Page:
Dreams are but moments between life and death.
To condense fact from the vapor of nuance.
The first quote is my own, perhaps. I found it on a sticky note in my car, written by my hand, so presumably it was some random thought that entered my mind. This blog post has bounced around my head for two weeks now, ever since I had a dream that I wanted to share but wasn’t sure I should. It’s a deeply personal and emotional dream, perhaps something that shouldn’t be shared, but I’ve been trying to actively live life in a manner that opposes what I would normally do, since past me tended to irreparably error without learning my lesson. That makes me an unapologetic open door.
That, and there’s something different about this dream. Maybe writing it down with great detail will help me better understand.
I had the same exact dream again last night, followed by me discovering the sticky note in my car, and so, here I am.
The other quote is from Neal Stephenson, from his novel Snow Crash. Thus far it is a fantastic novel and I’m in love with the quote. It’s certainly something I have attempted far too many times, often to a fault. I want to wrap my mind more about the quote before further ponder it in blogform, but I also wanted to share it today.
This post will eventually be about a dream, but I’d like to set some stages first. Over the past month I’ve slowly been returning to old me—a me I wasn’t aware had vanished. While I always devote most of my time to various forms of art, I hadn’t realized my emotional connection to it had waned. I’ve been prone to accidentally shutting down or tempering my emotions, perhaps for self preservation, as I tend to be dangerously emphatic. I feel things—everything—extremely potently, and it can be too much. Even subconsciously. So at some point I began unconsciously tempering that inferno. I will attempt to never do so again.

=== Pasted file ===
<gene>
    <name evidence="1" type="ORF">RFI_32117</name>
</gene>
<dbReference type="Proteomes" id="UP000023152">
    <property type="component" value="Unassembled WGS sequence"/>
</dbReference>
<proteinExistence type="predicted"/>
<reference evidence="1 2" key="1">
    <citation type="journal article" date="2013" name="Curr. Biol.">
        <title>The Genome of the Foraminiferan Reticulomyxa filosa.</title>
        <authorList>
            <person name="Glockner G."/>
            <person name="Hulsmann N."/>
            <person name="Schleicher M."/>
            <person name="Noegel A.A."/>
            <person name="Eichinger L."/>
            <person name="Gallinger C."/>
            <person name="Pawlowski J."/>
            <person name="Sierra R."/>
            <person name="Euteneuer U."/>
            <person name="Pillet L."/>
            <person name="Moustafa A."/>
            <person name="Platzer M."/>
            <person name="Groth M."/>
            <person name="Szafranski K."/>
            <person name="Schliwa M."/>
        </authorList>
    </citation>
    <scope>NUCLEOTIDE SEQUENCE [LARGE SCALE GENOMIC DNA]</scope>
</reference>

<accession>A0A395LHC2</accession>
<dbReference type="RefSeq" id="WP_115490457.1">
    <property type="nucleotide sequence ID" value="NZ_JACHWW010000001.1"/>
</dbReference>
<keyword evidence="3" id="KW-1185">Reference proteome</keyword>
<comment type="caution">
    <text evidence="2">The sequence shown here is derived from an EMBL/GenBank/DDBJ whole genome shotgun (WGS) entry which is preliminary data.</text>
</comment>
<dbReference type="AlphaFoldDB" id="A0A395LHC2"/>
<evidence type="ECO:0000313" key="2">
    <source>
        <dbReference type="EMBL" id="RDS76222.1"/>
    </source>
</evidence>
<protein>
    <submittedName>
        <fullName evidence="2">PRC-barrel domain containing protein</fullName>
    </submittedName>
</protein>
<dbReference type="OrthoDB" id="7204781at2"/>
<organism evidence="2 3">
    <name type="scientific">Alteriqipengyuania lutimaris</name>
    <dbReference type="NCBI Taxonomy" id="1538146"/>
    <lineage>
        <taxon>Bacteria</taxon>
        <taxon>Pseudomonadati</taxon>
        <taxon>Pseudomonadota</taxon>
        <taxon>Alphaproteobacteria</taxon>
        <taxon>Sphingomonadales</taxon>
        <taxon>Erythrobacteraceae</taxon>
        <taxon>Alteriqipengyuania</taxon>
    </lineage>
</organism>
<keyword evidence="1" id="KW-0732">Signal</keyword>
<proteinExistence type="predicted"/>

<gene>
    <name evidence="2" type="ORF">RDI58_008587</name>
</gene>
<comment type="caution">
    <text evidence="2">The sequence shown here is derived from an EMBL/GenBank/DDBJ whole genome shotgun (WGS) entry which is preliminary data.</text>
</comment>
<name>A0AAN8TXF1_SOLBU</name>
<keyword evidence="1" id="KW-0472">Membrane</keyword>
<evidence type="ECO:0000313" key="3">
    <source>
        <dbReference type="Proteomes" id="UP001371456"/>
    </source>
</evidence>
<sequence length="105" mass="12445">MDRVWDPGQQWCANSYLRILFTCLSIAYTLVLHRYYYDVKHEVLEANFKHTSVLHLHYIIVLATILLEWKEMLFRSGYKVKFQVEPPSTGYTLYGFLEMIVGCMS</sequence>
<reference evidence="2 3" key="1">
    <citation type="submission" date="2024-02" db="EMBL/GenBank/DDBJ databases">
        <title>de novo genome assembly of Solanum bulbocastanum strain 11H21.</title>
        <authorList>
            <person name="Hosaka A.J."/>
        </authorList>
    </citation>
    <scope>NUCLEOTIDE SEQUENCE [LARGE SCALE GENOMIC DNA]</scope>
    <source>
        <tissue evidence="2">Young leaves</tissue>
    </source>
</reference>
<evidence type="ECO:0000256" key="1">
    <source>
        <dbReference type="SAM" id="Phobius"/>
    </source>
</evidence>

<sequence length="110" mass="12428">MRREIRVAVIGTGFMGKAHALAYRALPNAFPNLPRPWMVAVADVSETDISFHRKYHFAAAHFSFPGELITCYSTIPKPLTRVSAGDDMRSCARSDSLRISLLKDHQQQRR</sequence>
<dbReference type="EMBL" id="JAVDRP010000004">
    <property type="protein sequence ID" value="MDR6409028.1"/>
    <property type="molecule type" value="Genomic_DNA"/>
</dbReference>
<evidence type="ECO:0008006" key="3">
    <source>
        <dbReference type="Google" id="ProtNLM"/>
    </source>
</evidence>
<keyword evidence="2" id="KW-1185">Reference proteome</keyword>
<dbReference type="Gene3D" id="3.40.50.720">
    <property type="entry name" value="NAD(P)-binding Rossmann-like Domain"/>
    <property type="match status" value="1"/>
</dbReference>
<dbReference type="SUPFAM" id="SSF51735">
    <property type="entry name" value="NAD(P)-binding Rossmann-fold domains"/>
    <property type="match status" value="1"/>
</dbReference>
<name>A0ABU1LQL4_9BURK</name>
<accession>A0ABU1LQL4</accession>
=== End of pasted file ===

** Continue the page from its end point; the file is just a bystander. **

Last month, something changed. A convergence of events. A reminder of how one is supposed to feel when excited and terrified by life. And that was enough to wake part of me I hadn’t realized was asleep. I promise, this eventually links to dreams. For years I had stopped listening to music other than metal at the gym or ambient/instrumental while writing. Music didn’t sound the same or resonate as deeply. The same was true for most media, apart from a few standouts. My favorite artist even released better, emotionally charged versions of my favorite songs, and it all had somehow passed by me, as if I was living in a fog that I couldn’t see.